Emily Borrowman was the postmistress and telegraphist in Queensferry. She became the darling of sailors and soldiers who passed through Queensferry. Her office, where the Clydesdale Bank is today, was often swamped with servicemen sending telegrams and Emily’s collection of postcards from her admirers and memorabilia of the time tell the story of wartime life in Queensferry. Emily left a fabulous archive of photographs and servicemens art which we display with permission.
During Emily’s time in Queensferry, she gathered lots of photos and kept an autograph album which comprised of about 70 writings and drawings, by, for the most part, sailors from the Grand Fleet. Most seem to be just before the Battle of Jutland, 1916.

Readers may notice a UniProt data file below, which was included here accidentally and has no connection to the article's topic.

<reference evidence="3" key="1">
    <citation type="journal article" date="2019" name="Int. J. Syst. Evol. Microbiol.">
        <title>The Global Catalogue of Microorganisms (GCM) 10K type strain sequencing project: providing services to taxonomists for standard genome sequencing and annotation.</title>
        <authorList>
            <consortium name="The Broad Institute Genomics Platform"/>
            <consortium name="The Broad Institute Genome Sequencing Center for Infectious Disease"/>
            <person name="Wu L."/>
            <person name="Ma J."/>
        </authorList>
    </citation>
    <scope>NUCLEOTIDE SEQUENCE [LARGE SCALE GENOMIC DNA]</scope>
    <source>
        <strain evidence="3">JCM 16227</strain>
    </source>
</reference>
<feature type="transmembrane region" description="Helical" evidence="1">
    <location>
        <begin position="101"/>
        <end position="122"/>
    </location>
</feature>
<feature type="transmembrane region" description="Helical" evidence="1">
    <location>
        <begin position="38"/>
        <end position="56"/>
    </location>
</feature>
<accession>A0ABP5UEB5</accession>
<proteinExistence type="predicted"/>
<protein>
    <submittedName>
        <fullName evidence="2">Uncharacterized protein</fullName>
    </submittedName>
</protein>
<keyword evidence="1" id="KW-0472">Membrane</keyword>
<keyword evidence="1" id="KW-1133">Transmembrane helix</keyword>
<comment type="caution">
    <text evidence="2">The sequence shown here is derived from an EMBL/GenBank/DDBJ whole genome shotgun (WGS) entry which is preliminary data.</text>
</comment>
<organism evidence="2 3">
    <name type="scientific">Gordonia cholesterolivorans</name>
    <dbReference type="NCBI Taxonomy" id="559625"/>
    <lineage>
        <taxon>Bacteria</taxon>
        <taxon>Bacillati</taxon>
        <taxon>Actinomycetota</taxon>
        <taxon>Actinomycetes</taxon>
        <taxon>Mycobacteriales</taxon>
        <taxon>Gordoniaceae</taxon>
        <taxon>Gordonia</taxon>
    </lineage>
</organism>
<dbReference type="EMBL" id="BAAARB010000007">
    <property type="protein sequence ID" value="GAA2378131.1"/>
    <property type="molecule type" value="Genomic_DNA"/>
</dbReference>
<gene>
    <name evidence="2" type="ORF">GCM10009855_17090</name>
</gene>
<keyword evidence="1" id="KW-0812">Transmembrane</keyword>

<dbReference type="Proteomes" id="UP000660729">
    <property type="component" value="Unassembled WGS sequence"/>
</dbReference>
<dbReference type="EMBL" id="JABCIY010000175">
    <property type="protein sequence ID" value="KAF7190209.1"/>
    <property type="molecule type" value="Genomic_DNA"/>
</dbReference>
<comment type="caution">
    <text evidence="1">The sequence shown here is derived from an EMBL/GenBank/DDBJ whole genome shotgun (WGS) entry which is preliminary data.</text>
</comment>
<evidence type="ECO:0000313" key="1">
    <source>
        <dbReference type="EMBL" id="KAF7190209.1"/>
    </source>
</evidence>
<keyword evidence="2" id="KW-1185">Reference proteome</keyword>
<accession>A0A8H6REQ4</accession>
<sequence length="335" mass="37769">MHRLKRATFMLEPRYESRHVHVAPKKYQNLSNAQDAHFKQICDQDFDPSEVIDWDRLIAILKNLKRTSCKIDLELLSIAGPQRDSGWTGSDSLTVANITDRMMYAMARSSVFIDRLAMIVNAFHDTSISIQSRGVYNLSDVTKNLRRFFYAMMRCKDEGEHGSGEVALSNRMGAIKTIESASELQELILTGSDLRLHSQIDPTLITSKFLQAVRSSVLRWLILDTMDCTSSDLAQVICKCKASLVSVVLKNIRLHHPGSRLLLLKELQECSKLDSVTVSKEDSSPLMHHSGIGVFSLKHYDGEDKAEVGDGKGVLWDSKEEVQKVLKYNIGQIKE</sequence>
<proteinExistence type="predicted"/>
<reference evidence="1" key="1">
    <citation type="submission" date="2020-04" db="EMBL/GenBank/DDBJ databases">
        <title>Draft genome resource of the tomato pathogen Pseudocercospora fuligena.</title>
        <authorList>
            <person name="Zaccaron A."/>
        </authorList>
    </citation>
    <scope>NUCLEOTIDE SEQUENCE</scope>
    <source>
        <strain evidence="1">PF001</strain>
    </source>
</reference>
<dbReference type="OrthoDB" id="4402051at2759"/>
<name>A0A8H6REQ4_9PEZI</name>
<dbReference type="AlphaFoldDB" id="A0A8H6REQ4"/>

Emily is remembered by one soldier, Arthur Donaldson, who wrote of her in the Scotsman in 1964. He recalls, while stationed in South Queensferry, seeing many ships returning to Rosyth in The Forth after the Battle of Jutland. He saw boats setting off for shore and “Queensferry was very ‘lively’. The first call for many sailors was the Post Office to send telegrams to their relatives. A queue formed and the postmistress did a splendid job in weighing up the situation. She collected 6d or 9d from each sailor, took his Christian name and the address to send the message “I am safe” to his relatives. She then dismissed the queue and for hours sent off these telegrams. The sailors, their duty done to both home and country, went off to enjoy a well earned pint”
Left – A drawing by one of Emily’s Sailors, T Hayley of HMS Hindustan, Grand Fleet 1916. Image: © John Gordon
Images and information Copyright John D M Gordon to whom grateful thanks are due for permission to use his painstaking work.